Dig into the episodes that are widely considered the best of the best. Episode 11 of Season 3, “Pine Barrens” (directed by Steve Buscemi, with a teleplay credited to Terence Winter, the future creator of “Boardwalk Empire,” from a story by Tim Van Patten, a frequent “Sopranos” director), is a fan favorite for good reasons. The story of the Soprano lieutenants Paulie Gualtieri (Tony Sirico) and Christopher Moltisanti (Michael Imperioli) getting lost in the woods while trying to dispose of a not-quite-dead body is a peerless example of the show’s dark sense of humor — and is one of the many times the creators refused to grant the audience closure.
Along the same lines, also from Season 3, “Employee of the Month” (Episode 4) has a difficult main plot, in which Dr. Melfi is sexually assaulted by a stranger and weighs whether she should call on Tony for vengeance. The writers ask viewers whether it’s healthy to root for violence, even in a work of fiction, and then answer their own question in a chilling final line of dialogue.
The most thematically significant episodes of this batch, though, are the companion-pieces “College” (Season 1, Episode 5) and “University” (Season 3, Episode 6). In “College,” Tony takes his daughter, Meadow (Jamie-Lynn Sigler), on a tour of Maine colleges and runs into a former colleague, now in witness protection. In “University,” Meadow deals with an annoying Columbia University roommate, at the same time that Tony and his henchmen are distracted by an emotionally needy stripper.
Both episodes build to shocking acts of emotional and physical brutality, meant to remind fans that these characters — while damnably likable — have been corrupted by a life in which inconvenient people are considered easily disposable.I’m into it. I’ll watch 10 episodes.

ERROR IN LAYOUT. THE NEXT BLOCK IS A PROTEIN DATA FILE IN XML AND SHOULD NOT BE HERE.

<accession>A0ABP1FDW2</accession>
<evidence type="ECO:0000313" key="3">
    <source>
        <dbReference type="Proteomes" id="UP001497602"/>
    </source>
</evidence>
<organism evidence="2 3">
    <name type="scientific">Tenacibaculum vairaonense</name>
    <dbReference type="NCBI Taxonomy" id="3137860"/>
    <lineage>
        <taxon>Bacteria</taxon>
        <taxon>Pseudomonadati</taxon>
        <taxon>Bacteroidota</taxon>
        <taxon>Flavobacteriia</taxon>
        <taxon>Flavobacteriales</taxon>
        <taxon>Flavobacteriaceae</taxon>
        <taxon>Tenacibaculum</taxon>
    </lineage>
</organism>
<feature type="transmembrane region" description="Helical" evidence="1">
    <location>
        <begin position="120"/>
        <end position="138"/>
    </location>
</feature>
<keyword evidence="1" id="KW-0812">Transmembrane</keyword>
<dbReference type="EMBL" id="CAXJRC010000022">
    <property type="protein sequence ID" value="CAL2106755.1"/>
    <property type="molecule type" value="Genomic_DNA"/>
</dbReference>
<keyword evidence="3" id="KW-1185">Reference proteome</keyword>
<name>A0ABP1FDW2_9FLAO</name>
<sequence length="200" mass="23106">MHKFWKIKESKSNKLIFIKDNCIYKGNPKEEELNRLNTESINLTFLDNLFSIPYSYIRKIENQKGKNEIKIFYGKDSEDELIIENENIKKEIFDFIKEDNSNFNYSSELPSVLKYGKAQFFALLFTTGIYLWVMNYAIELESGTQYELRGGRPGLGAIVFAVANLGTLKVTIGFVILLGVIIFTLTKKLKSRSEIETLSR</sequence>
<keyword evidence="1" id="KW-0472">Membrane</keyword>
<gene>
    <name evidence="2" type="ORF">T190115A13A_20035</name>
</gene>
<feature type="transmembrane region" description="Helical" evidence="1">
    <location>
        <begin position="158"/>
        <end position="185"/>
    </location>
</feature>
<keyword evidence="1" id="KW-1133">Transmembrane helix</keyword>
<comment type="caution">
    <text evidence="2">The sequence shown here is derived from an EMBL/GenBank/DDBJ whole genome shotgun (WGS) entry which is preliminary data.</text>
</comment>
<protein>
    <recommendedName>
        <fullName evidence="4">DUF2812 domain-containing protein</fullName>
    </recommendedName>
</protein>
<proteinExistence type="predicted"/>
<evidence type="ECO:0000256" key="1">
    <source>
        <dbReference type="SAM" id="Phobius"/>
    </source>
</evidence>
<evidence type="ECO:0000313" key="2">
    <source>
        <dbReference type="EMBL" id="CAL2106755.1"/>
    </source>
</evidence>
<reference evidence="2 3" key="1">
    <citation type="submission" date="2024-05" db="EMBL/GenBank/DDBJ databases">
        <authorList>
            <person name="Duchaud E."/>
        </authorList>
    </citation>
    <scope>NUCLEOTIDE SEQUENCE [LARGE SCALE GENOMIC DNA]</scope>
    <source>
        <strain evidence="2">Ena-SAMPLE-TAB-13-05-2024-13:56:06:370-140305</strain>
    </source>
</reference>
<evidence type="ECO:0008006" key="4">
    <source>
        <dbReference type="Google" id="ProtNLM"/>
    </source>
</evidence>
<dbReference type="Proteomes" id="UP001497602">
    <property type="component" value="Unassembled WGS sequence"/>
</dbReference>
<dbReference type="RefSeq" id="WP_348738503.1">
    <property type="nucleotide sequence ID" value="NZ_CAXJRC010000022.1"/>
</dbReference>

Season 1: Episodes 1, 5 and 13
Season 2: Episode 12
Season 3: Episodes 4, 6 and 11
Season 4: Episode 13
Season 5: Episode 12
Season 6: Episode 21
Throughout the series, “The Sopranos” balanced episodic storytelling with more sweeping arcs, as Tony made decisions about how to dispatch some of his pesky in-family rivals: his jealous uncle, Junior (Dominic Chianese); his meanspirited mother, Livia (Nancy Marchand); the brooding ex-con Richie Aprile (David Proval); the obnoxious Ralph Cifaretto (Joe Pantoliano); the sad-sack Tony Blundetto (Steve Buscemi); the F.B.I. informants Sal Bonpensiero (Vincent Pastore) and Adriana La Cerva (Drea de Matteo); and even his own judgmental wife, Carmela (Edie Falco). The show’s biggest conflicts were usually resolved by season’s end.
So if you’re going to watch 10 episodes, watch some finales. Make time for “I Dream of Jeannie Cusamano,” the Season 1 finale, when Tony reasserts his power after surviving an assassination attempt. At the time, Chase didn’t know if he would get a second season, so Season 1 comes to a satisfyingly poetic conclusion.
Be sure also to see the Season 4 finale, “Whitecaps,” in which four seasons of marital woes between Tony and Carmela boil over into arguments as gruesome as any mob hit. Carmela is a complicated character who wrestles with the bargain she made when she married Tony, trading complicity with his sins for upper-middle-class comforts. The couple’s barbed back-and-forth in “Whitecaps” is overdue, and harrowing to watch.